But her own life is flux and fray.
    She needs to hire her own P.A.

    Pain and decay, the dentist’s job.
    He probes and polishes your gob,
    He picks and pokes, he knows the drill,
    And afterwards–and extra thrill. . .
    He does the fill.
    And sends the bill.

    Zoo keepers are a special bunch,
    They sit with lions for their lunch,
    And hope they aren’t the added munch.

    © Jane Yolen all rights reserved

    • There you are, Pat. Yes, something right for sure. You forgot to tell us how to stop writing these things!

      Santa Claus: a jolly elf,
      Though basically quite lazy,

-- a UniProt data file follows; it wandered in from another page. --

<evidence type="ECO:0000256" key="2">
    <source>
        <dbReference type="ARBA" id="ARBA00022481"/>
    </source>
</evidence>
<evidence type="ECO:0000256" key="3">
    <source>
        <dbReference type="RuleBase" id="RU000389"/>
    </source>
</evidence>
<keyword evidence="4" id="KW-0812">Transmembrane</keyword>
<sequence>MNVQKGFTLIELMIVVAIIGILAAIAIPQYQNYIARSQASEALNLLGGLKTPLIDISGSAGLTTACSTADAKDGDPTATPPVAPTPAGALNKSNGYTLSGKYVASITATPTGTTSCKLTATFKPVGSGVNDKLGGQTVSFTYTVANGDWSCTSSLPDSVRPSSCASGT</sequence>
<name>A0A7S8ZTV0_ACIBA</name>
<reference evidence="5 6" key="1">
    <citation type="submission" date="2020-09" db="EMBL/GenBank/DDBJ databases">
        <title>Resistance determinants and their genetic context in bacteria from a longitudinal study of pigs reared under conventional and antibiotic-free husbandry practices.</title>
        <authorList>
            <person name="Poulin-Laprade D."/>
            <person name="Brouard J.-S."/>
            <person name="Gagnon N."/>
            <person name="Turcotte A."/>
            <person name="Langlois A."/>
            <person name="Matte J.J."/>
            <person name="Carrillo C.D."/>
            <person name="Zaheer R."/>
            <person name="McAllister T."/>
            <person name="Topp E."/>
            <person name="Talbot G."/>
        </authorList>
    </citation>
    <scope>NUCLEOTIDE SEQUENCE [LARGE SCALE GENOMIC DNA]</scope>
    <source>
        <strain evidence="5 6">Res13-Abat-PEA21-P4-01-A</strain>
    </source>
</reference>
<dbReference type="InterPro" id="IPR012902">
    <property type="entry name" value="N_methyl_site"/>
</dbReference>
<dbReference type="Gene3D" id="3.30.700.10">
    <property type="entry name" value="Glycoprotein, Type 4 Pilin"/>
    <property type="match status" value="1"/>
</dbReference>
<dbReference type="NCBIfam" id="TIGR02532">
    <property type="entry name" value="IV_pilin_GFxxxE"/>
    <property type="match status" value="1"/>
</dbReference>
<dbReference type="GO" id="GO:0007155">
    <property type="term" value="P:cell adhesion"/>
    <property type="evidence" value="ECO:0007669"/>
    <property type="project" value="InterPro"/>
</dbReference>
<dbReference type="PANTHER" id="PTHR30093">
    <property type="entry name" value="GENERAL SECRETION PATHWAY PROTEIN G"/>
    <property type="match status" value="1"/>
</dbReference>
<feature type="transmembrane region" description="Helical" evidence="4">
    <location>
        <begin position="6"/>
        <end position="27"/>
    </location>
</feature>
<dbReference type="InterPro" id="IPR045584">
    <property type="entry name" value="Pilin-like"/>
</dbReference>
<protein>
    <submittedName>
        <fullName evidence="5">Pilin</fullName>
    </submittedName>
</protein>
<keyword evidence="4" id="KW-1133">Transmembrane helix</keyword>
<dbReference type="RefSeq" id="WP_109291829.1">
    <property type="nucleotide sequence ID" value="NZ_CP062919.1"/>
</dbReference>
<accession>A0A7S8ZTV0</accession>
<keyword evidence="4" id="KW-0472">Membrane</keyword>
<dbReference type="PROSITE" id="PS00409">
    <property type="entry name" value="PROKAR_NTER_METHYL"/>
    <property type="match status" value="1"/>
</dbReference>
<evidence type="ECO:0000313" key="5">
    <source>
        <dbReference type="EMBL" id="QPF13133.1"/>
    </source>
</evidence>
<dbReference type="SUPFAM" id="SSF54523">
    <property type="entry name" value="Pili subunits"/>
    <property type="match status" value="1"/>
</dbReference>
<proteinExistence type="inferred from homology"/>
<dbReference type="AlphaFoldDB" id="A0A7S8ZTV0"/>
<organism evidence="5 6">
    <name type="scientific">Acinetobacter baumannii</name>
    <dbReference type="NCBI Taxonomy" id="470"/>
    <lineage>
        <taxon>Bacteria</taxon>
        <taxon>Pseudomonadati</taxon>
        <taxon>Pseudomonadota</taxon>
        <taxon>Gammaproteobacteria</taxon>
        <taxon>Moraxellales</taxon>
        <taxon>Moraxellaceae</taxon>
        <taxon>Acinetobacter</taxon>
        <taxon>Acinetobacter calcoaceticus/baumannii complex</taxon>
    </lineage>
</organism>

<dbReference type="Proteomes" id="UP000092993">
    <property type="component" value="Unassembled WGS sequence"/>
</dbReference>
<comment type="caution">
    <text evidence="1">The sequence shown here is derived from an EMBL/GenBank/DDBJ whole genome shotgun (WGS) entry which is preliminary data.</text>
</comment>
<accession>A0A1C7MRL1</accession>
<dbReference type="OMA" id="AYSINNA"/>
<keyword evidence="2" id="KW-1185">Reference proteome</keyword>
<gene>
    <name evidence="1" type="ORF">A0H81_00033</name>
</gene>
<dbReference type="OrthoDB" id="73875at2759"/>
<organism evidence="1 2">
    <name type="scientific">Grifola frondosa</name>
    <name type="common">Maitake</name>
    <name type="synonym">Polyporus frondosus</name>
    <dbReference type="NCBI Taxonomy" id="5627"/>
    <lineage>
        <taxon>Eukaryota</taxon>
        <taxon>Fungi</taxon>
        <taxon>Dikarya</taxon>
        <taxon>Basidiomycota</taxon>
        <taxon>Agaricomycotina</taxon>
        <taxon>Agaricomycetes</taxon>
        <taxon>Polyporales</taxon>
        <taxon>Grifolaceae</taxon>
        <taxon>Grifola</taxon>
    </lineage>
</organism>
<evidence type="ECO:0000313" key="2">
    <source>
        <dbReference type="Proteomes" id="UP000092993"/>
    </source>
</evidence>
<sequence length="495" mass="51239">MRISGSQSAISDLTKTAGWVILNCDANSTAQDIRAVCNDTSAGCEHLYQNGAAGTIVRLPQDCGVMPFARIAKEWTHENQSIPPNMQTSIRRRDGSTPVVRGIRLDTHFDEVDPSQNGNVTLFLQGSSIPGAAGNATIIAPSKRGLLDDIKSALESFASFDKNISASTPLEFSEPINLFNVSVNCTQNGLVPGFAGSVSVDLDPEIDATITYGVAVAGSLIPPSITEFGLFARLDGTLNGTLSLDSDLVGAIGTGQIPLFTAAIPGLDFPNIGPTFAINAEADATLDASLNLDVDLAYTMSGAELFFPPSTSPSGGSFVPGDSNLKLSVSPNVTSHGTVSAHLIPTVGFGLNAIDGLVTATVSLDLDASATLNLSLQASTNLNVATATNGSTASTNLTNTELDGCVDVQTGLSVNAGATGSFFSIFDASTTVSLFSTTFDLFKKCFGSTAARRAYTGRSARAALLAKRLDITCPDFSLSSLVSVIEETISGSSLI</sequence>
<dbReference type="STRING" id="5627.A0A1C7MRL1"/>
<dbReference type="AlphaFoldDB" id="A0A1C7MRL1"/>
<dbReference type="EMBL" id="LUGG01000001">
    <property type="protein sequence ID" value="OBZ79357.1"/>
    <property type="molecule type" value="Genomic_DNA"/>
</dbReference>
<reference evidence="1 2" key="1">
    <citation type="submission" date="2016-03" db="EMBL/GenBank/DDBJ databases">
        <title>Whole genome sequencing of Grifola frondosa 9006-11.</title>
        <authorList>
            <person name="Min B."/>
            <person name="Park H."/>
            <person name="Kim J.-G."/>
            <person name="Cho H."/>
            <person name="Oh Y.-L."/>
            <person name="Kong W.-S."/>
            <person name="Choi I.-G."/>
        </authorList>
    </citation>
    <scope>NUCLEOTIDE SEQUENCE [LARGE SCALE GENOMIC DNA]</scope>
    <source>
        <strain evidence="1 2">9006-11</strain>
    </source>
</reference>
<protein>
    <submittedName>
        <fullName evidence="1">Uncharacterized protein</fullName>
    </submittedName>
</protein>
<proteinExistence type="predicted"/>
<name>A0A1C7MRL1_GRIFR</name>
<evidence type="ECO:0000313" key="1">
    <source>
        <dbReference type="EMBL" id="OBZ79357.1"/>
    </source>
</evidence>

He only works one night a year,
      His job description’s hazy,
      I think he squeezes down the chimney,
      Which, to me, sounds crazy.

  20. Superman is strong enough
    To break a stone apart,
    But dons glasses to hide himself,
    So you know he’s not too smart.

    Humpty Dumpty sat on a wall,
    Slipped and took an awful fall,
    It must have sounded like a bomblet,
    I bet he made a Grade-A omelet.

  21. I think that Pat should propose this to National Geographic or Boyds Mills or Creative editions or Charlesbeidge, starting with his own best poems and culling these for those appropriate for child readers. It would make a great anthology! Especially for the Common Core.

    • If it didn’t set a record for the fastest book every written, it would certainly be a contender. And you’re right about the Common Core. Teachers would have a wonderful time extending the exercise into their classrooms over a spread of several grades.

  22. Okay, here is one from me.